Ticketmaster, 49ers Collusion Allegations

A federal class action accuses the San Francisco 49ers and Ticketmaster of conspiring to drive up ticket resale prices by monopolizing the secondary market for 49ers tickets.

Photo: AP Photo / Eric Risberg
A groundskeeper does some last minute retouching to the field at Levi’s Stadium July 17, just prior to a June 17 ribbon-cutting. The new, $1.2 billion home of the San Francisco 49ers was built in just 27 months and will host the NFL Super Bowl in 2016.

Lead plaintiff Amir Kazemzadeh sued the 49ers and Ticketmaster Aug. 5 claiming antitrust violations and trespass to chattels, according to Courthouse News. The lawsuit specifically seeks class certification, an injunction, disgorgement and distribution of money received and punitive damages.

The NFL isn’t named in the suit. Kazemzadeh claims that this year, for the first time, the 49ers blocked him and other season ticketholders from getting their tickets until 72 hours before game time. In previous seasons, Kazemzadeh claims he could print his tickets in advance and give them as gifts or post them for sale on websites such as StubHub. However, for the coming season, the only way season ticketholders can resell tickets before the three-day limit is allegedly through Ticketmaster’s NFL TicketExchange website, which charges high fees and conceals its floor price for resold tickets, the News said.

The suit cites a 2014 Forbes column in which Steve Pociask wrote that Ticketmaster “sets an arbitrary price floor on tickets, a floor that is undisclosed to the purchaser. It is the NFL’s attempt to take over the secondary market and keep ticket prices, which were already sold once, from being resold at low prices.” The lawsuit also brings up a 2010 FTC complaint against Ticketmaster for steering customers to a website where they unknowingly paid up to four times the face value of tickets for concerts and other events in 2008 and 2009. Kazemzadeh claims the conspiracy prevents competition in the secondary ticket market, reducing the number of 49ers tickets for sale on other websites while increasing the number on the NFL Ticket Exchange.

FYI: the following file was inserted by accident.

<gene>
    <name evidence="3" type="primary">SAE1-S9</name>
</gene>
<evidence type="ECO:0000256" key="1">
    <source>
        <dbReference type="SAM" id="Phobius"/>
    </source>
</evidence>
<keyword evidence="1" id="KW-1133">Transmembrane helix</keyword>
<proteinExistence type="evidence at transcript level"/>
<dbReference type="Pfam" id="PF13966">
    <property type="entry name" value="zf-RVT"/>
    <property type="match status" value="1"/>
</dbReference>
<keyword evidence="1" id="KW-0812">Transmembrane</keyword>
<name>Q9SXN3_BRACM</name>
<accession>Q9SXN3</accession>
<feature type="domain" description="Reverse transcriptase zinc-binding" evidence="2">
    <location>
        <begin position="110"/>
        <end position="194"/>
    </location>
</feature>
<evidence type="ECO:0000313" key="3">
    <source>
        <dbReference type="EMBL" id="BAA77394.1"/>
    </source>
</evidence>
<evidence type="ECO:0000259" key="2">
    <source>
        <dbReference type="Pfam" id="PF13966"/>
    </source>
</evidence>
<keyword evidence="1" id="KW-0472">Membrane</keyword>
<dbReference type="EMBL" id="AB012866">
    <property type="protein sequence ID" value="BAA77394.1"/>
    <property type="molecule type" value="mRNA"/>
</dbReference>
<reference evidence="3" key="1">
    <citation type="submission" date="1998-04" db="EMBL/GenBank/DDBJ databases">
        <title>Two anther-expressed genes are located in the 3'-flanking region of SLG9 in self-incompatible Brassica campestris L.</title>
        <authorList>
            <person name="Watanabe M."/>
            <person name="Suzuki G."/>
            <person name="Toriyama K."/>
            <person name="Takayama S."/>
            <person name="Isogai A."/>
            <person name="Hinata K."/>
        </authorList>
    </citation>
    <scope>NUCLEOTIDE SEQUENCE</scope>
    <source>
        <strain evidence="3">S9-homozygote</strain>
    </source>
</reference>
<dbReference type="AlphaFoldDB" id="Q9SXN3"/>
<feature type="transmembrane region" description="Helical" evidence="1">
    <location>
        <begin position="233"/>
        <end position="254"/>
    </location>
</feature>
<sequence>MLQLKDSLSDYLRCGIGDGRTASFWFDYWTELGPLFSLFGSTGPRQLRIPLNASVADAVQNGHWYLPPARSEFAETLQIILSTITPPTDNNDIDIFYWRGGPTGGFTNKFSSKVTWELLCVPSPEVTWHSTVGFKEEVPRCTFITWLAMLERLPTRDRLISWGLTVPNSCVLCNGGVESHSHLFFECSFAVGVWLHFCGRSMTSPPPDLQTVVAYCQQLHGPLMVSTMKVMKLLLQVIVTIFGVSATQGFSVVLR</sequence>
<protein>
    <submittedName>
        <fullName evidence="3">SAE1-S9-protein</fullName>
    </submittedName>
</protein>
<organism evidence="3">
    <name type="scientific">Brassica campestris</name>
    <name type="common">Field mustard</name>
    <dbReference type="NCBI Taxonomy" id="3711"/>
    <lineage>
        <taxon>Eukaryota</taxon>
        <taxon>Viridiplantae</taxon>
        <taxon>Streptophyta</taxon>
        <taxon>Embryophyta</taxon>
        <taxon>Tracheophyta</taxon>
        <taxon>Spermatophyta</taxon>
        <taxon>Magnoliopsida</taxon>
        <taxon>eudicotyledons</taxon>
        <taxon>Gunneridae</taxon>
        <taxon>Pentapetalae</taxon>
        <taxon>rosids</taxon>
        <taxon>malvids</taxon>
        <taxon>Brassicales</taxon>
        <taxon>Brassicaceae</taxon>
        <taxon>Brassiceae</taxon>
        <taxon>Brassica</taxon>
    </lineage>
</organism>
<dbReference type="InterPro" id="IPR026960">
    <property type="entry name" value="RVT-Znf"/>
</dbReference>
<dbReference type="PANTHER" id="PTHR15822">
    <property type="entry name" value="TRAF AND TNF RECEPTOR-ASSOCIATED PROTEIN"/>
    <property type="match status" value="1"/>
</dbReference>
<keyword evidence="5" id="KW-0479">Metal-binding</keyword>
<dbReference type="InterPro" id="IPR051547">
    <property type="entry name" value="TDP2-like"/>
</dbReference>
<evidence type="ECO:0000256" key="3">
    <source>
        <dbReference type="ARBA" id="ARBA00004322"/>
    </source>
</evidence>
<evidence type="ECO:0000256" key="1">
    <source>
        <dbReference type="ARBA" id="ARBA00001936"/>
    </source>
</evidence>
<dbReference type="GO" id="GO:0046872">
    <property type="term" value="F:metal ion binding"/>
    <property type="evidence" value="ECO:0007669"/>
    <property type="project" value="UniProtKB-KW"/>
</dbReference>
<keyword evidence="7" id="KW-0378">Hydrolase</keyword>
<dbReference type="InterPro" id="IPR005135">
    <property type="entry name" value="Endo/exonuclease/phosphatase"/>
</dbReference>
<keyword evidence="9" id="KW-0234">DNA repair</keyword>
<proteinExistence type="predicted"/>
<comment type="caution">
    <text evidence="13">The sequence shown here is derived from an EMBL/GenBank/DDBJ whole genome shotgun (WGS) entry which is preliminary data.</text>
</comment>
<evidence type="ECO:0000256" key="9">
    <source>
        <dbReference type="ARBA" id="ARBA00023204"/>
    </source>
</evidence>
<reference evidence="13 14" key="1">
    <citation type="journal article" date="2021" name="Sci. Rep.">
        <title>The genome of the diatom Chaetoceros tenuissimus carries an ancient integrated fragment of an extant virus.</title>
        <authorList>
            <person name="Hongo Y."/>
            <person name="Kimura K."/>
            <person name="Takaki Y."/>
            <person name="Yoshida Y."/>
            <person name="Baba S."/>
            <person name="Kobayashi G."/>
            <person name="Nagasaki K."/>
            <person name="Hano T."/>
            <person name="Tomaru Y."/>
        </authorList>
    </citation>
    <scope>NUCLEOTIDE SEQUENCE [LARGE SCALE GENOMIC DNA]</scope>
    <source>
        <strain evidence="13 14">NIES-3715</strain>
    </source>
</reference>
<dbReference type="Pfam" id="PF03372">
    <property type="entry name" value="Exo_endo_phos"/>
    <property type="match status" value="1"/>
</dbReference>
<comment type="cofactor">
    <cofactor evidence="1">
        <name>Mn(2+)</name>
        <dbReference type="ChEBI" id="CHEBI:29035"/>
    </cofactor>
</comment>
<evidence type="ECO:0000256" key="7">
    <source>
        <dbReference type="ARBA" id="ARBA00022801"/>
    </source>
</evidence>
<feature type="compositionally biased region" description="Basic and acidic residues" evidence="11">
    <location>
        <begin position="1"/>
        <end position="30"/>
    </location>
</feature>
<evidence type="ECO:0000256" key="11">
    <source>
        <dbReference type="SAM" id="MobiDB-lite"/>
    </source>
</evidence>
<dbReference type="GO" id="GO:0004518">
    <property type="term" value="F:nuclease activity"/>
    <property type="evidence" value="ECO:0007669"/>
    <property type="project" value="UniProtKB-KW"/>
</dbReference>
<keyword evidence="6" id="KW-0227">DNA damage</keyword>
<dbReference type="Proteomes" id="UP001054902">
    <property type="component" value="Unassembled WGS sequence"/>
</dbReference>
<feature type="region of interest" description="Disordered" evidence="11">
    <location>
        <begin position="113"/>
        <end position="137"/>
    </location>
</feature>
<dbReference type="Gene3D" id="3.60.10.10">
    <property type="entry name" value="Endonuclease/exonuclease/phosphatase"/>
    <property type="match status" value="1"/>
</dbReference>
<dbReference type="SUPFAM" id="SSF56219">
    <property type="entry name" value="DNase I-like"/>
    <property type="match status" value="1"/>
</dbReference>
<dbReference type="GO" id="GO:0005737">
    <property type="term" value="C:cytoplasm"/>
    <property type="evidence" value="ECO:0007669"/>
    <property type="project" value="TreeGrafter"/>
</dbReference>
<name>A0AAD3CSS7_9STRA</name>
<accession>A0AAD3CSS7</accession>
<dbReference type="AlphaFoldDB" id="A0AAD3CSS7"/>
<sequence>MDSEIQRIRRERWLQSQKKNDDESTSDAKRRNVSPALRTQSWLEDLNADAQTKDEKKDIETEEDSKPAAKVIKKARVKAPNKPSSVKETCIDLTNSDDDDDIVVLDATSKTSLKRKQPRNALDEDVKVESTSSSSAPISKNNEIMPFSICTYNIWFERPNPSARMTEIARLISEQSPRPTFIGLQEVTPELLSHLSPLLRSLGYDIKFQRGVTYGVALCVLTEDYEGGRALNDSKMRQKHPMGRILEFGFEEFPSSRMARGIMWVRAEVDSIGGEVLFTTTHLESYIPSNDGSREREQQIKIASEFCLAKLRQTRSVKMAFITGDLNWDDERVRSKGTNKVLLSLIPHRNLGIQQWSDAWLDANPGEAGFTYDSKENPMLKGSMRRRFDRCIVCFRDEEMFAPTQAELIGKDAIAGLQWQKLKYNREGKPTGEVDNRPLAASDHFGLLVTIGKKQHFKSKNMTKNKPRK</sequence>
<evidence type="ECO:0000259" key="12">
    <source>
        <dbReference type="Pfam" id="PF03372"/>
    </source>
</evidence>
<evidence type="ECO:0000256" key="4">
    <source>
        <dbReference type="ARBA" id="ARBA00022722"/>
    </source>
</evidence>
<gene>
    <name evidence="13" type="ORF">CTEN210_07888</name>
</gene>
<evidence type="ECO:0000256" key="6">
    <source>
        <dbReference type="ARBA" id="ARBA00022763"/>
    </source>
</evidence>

Ticketmaster’s NFL Ticket Exchange charges buyers 15 percent extra, with a 10 percent surcharge for season ticketholders and a 15 percent service fee, the complaint estimates.

Kazemzadeh says the 49ers and Ticketmaster blocked his access to his own tickets: property that he rightfully owns. Plaintiff lawyer Abbas Kazerounian alleges the size of Ticketmaster’s transaction fees suggests the 49ers are “getting a piece” of the action, and that this “double dipping” restricts consumer choice and competition, according to the News.